Yesterday marked the resumption of six-party talks on North Korea's nuclear programs. South Korea, China, Japan, Russia and America have resisted adding other topics, especially human rights in North Korea, to their agenda. Given the urgency of the North's nuclear threat and potential for proliferation, this reluctance is understandable, but it is a grave mistake.
The atrocities committed by Kim Jong Il's regime against its own people are known, though not well enough publicized. For 32 years, Freedom House has produced a detailed annual survey of freedom in every country and territory in the world. Only one country has received the lowest possible score in every category in every year -- North Korea.
The regime earns this ignoble distinction by repressing its people with unmatched zeal. Concentration camps with roughly a quarter of a million political prisoners litter the otherwise barren countryside. Punishable offenses include accidentally dropping a Kim Jong Il lapel pin and failure to keep his government-mandated home portrait spotlessly clean. Whole families may be incarcerated for three generations because of an "offense" by one of their members, which results in children, some as young as nine years old, being consigned to the camps. Prisoners are routinely required to witness and endure torture, starvation, forced abortion, and public executions. Many live by eating rats and snakes.
Even with deadly force, hawkish surveillance and continual propaganda, Kim barely keeps his government from crumbling. Decades of economic inefficiency meant that perhaps 2.5 million starved to death in the 1990s alone.
Kim's brutality has pushed his desperate subjects northward to China, in hope of food and a modicum of freedom. Fearing floods of refugees, the Chinese government, in violation of international law, has hired packs of refugee hunters, tasked with forcibly herding Koreans back to their hellish homeland. There they are branded as traitors and face certain imprisonment, forced labor, likely torture and perhaps execution because they sought food and freedom. One refugee testifies: "For North Koreans in China, the word 'repatriation' is more dreadful than the word 'death.'" Despite China's efforts to stem the flow, it has become home to tens of thousands of hiding North Korean refugees.
The Bush administration stresses that promoting freedom is a key component of its security strategy. In his second inaugural address, the president declared that America will, "seek and support the growth of democratic movements and institutions in every nation and culture." This is more than rhetorical flourish. It is provoking change in the Middle East, just as similar previous policies helped the collapse of the European communist powers. The sections of the 1975 Helsinki agreements that required signatories to support a broad range of humanitarian and political rights for their inhabitants were often regarded by foreign-policy realists as window dressing, but the pressures they released eroded authoritarian rule in the Soviet bloc.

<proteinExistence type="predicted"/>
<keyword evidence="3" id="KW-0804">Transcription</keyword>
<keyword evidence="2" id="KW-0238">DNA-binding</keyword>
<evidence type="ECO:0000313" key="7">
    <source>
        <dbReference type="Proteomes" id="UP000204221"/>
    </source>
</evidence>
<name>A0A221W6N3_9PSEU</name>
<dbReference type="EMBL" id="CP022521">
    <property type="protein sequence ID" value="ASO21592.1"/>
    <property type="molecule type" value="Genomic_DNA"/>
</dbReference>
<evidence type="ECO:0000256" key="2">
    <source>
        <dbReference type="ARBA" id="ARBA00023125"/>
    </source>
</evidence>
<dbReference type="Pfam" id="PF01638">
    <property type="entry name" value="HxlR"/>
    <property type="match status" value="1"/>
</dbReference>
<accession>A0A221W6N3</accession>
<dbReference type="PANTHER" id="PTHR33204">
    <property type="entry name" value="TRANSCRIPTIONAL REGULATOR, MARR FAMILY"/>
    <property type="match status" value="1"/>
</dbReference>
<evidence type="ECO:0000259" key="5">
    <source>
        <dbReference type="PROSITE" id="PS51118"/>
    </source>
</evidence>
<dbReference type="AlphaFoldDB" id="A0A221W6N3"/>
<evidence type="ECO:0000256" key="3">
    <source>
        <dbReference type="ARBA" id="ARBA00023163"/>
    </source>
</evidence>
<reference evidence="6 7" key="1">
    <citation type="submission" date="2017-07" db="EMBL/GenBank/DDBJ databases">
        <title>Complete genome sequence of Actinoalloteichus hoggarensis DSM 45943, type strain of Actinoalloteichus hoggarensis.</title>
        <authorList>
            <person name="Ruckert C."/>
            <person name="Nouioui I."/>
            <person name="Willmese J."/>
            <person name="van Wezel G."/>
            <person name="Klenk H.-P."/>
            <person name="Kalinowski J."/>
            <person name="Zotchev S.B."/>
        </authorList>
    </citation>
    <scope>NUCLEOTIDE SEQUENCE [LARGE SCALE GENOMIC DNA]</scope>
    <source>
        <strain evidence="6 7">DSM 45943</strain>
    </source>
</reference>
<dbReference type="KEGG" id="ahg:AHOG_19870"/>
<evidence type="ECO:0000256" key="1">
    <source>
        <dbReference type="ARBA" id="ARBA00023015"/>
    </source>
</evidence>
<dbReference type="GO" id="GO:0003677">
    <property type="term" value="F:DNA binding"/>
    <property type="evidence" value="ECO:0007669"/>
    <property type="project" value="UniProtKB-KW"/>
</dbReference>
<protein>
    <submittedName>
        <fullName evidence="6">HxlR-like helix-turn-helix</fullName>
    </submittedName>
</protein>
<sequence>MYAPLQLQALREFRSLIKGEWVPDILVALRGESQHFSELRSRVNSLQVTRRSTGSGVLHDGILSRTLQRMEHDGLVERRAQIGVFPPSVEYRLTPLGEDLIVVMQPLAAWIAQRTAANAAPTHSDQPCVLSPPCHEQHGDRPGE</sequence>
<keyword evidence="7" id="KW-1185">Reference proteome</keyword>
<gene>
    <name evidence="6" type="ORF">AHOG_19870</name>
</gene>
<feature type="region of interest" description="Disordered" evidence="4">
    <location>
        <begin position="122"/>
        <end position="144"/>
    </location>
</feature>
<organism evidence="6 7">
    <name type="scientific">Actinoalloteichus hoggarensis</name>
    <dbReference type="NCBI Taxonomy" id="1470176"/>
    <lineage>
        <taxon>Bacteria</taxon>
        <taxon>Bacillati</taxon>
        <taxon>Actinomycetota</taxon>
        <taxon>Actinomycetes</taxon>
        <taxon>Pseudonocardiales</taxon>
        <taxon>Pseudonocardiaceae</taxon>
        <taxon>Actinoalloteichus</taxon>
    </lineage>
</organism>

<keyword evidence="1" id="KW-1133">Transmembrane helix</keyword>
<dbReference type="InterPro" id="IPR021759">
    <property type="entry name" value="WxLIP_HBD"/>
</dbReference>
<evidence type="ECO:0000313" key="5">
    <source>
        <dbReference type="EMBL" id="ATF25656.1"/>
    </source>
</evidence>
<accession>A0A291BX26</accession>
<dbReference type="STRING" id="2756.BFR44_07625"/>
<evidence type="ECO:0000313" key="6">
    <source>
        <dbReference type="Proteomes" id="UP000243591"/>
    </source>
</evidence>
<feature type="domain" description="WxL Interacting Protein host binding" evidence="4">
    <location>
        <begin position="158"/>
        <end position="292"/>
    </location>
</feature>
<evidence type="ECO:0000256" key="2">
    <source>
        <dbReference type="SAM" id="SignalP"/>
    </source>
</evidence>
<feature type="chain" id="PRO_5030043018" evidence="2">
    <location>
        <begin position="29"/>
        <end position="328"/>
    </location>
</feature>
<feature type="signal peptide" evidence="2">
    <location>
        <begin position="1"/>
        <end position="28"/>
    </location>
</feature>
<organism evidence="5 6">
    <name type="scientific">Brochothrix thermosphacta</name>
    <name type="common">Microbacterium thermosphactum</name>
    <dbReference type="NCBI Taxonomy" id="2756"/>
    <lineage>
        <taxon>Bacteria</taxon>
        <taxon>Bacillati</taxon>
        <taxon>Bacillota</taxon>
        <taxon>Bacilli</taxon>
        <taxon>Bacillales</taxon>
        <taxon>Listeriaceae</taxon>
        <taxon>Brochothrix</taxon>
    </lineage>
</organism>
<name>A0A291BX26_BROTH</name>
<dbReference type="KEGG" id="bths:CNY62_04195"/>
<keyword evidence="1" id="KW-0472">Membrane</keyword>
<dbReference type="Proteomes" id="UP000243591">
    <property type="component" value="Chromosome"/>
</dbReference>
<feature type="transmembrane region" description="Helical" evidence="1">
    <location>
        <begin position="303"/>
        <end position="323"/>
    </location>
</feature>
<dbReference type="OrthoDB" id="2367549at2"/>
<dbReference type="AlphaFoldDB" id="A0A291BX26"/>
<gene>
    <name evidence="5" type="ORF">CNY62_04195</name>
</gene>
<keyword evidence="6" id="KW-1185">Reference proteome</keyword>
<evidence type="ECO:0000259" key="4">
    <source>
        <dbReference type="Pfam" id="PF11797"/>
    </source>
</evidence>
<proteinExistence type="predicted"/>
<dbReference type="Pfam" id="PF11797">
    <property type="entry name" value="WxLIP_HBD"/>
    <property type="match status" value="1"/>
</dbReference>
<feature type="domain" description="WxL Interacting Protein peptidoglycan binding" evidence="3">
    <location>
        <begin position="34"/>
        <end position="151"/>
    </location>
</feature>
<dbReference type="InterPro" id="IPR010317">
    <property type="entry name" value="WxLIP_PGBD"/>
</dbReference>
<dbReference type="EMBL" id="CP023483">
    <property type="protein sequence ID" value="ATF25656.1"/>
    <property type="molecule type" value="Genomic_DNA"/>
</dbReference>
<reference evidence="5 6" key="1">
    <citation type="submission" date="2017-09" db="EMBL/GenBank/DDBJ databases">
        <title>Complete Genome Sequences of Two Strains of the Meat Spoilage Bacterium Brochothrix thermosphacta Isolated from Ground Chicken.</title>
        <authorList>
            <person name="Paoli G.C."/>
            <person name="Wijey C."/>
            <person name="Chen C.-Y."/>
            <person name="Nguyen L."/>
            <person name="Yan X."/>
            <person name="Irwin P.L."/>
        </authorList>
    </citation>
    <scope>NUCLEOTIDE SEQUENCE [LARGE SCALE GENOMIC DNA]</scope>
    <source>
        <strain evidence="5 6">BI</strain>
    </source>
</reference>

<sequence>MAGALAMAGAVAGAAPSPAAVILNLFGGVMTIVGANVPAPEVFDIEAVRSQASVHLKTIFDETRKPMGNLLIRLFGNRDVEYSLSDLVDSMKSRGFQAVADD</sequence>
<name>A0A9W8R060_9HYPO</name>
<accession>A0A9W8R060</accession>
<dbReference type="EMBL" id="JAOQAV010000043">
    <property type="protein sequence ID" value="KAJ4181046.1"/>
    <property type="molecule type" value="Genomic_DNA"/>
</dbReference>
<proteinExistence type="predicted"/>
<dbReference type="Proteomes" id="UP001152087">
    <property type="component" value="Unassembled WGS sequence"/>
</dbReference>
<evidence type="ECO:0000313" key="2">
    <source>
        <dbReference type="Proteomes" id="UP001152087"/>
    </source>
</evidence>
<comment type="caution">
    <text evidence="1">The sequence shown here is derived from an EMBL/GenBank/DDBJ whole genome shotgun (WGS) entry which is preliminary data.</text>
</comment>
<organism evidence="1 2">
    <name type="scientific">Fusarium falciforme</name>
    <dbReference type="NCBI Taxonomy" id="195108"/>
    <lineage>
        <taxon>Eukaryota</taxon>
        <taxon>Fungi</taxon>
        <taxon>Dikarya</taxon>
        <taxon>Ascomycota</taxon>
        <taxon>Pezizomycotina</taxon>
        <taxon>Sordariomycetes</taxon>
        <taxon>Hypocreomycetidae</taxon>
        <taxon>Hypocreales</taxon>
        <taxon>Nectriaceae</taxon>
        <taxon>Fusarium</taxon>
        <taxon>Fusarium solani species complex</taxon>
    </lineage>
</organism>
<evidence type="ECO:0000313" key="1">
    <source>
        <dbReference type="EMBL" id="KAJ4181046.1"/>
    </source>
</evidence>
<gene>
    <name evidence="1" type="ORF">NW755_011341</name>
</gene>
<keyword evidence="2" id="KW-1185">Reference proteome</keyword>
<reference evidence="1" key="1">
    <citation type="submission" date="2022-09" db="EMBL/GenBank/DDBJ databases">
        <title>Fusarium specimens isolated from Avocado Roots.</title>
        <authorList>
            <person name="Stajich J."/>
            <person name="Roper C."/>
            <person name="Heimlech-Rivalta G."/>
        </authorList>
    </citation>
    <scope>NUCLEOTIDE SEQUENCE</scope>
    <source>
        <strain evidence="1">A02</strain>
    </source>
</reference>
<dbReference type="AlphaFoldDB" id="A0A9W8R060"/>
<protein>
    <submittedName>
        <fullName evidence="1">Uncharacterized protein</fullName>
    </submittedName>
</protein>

However, this approach has been slighted in Korea policy, most notably in South Korea's naïve Sunshine policy of one-sided concessions to the North. It should be slighted no longer. A wide range of religious groups and other human-rights organizations in the U.S. are combining to call for a Helsinki style regional-security pact that would include monitoring humanitarian aid, resettlement of refugees, family reunification, and religious freedom. The U.S. Commission on International Religious Freedom has suggested important elements for such a pact, recommending that the U.S. and its allies should:
- Urge China to honor its obligations under the 1951 Refugee Convention and its 1967 Protocol, including temporary asylum for refugees, providing the U.N. High Commissioner for Refugees unrestricted access to North Koreans in China, ensuring that refugees are not forcibly returned, and allowing greater access by international humanitarian organizations.
- Urge the North to admit U.N. Special Rapporteurs to assess the human rights situation.
- Use appropriate international fora to condemn the North's egregious human-rights abuses and seek protections and redress for victims.
- Expand radio, television, Internet, and print information alternatives for North Korea.
- Delegations visiting North Korea should seek access for international monitors, as promised by Vice Foreign Minister Kim Gye-gwan to visiting U.S. Senate staff in 2003.
President Bush has said to those under tyranny "the United States will not ignore your oppression, or excuse your oppressors," has received former North Korean political prisoner Kang Chol-hwan at the White House, and will soon appoint a special envoy on human rights in North Korea, as mandated in the 2004 North Korea Human Rights Act. Now he should also act on his commitment to make "clear that success in our relations will require the decent treatment of their own people."